LEGEND OF THE BOILING FROG IS JUST A LEGEND
by Whit Gibbons
December 23, 2007
are perennial, that is they arise again and again. The question of the
boiling frog is one of them.
Q: I am a
Ph.D. student in the Netherlands working in the field of experimental
economics. I am doing laboratory tests on human behavioral responses to
gradual economic changes. The behavior is connected to the "boiling
frog" syndrome. I have heard that the metaphor itself is a hoax,
but that assessment seems to depend on just a few articles, one by your
hand. Is it true or a hoax?
A: I first
received an inquiry about the boiling frog phenomenon several years ago
from Joseph Pechmann, a noted amphibian conservation biologist. He himself
had received a query from someone in Hamburg, Germany, who said, "I
write a weekly column on scientific urban legends that my readers ask
me about. This one is often told by consultants or activists: If you put
a frog in boiling water, he will try to escape. If you put him in cold
water and heat it gradually, the frog will remain in place until he's
boiled. The lesson, to him (and consequently to us) is that gradual change
is imperceptible. Frankly, I don't buy this. But I am looking for professional
advice (and I don't want to boil frogs). Can you help me with this question?"
Joe was not
sure what the answer was, so he referred the question to me. I made a
few comments before passing the buck myself: "I have heard the anecdote
many times, including in a sermon by a Southern Baptist preacher. In that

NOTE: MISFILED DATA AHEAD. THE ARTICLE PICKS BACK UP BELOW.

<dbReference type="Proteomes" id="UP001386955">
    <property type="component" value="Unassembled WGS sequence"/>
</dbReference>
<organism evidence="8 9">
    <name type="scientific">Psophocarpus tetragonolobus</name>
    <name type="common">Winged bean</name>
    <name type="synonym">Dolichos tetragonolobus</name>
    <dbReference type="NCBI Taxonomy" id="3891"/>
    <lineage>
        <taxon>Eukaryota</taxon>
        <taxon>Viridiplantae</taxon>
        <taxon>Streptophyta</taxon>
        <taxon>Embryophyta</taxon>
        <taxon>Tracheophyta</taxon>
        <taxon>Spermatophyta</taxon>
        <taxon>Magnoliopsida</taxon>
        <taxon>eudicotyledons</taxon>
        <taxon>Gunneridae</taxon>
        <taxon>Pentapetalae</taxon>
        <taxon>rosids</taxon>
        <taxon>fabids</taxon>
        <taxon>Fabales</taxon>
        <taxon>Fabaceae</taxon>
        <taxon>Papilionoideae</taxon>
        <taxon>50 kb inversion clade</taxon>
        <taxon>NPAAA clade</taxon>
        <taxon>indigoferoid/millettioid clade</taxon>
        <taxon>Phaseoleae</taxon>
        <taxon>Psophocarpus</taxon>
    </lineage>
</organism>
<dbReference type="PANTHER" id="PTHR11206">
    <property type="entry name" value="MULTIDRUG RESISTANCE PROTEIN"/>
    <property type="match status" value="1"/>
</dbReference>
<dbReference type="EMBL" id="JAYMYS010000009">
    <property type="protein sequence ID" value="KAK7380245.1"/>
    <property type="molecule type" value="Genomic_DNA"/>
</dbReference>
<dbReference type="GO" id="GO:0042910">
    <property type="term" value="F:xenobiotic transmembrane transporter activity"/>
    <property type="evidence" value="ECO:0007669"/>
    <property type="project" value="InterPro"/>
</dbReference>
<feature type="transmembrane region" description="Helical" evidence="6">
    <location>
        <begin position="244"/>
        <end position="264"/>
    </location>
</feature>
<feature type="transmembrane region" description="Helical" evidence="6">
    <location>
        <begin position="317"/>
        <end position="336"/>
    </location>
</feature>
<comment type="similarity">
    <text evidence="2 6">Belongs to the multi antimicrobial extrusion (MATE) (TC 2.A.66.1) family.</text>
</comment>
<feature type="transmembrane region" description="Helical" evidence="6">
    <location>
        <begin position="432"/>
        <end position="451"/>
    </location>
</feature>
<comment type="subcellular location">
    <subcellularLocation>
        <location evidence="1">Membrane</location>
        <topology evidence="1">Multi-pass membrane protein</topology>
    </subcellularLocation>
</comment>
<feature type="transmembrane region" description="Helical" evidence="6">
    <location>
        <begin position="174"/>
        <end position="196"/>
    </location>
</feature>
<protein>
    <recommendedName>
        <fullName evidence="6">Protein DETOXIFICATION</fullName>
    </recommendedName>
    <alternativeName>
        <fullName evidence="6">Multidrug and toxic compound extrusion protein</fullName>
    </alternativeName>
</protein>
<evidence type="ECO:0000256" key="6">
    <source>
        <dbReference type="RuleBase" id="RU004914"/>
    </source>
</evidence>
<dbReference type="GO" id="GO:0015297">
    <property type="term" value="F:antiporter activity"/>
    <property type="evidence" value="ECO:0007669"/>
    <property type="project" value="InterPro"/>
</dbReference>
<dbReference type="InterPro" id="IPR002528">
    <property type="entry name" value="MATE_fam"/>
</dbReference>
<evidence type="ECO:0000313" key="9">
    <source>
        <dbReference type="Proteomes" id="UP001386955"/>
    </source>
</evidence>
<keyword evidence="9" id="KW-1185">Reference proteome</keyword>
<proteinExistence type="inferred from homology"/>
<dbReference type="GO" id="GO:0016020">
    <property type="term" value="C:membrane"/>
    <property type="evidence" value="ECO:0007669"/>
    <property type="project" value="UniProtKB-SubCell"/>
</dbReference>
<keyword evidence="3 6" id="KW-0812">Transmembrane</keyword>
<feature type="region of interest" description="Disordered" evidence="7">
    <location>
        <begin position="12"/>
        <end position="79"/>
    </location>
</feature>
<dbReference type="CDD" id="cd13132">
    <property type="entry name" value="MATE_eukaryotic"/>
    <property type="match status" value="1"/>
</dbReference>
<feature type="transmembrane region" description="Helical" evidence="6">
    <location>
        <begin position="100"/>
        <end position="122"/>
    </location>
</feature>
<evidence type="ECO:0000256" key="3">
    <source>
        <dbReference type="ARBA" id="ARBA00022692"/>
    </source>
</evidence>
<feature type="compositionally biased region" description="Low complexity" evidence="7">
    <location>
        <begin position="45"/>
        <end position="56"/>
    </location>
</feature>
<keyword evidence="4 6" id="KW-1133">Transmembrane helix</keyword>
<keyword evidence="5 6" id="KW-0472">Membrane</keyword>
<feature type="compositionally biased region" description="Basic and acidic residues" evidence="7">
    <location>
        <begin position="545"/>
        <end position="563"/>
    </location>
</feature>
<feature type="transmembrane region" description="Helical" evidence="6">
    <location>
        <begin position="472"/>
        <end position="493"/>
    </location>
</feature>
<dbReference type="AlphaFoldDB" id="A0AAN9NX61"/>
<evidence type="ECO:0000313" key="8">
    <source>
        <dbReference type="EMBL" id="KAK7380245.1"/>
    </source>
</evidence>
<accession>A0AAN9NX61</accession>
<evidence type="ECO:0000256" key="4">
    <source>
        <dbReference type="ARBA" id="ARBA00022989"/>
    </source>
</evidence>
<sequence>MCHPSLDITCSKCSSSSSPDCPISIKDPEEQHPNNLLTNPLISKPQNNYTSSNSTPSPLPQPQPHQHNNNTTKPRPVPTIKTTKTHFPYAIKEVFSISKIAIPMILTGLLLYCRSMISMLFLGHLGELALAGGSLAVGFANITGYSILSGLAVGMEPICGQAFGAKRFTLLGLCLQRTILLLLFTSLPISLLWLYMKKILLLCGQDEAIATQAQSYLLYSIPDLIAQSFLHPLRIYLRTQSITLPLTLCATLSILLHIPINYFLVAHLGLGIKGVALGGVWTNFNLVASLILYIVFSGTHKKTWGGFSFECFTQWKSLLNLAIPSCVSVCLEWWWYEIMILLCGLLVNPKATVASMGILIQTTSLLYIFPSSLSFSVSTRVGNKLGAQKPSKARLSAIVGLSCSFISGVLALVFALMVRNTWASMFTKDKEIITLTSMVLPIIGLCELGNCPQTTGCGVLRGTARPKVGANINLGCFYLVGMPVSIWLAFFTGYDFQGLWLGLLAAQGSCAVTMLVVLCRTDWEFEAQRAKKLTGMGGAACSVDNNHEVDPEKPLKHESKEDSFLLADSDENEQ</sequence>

case, the big bullfrog in a bucket of water that was being heated was
a metaphor for how gradual habituation to a devilish situation leads to
acceptance of an even worse one.
equate the oblivious frog with people who refuse, for whatever reason,
to recognize that the earth is under increasingly severe environmental
stress. Although an answer that destroys an urban myth or a commonly held
belief may disappoint some people, we are better off knowing the truth.
With a real frog in real water, my bet is that as soon as it began to
get uncomfortable the frog would jump out if it could.
have boiled no frogs, so I have no empirical evidence as to a frog's response
to gradually heated water. But I am aware of experiments on responses
of amphibians to high temperatures, so I feel certain someone familiar
with those studies would have an impression of what a frog would do as
the water warmed up. I am sending your question to Dr. Victor Hutchison
at the University of Oklahoma to see what he says. I too am interested
in his response."
was as follows: "The legend is entirely incorrect! The 'critical
thermal maxima' of many species of frogs have been determined by several
investigators. In this procedure, the water in which a frog is submerged
is heated gradually at about 2 degrees Fahrenheit per minute. As the temperature
of the water is gradually increased, the frog will eventually become more
and more active in attempts to escape the heated water. If the container
size and opening allow the frog to jump out, it will do so." Naturally,
if the frog were not allowed to escape it would eventually begin to show
signs of heat stress, muscular spasms, heat rigor, and then death.
does that leave us with the boiling frog as a metaphor for the human response
to economic change or environmental degradation? Well, it's not true that
you can induce a frog to willingly remain in boiling water by starting
it off in cold water. But that does not diminish the truth of the message
that the accumulation of imperceptible changes can have a significant
effect on the economy and the environment. We need to be aware of what
changes are occurring and to respond to them in a timely fashion. The
metaphor lies in the frog's ability to escape from the container: if there's
no way out, then the frog's fate is a foregone conclusion.
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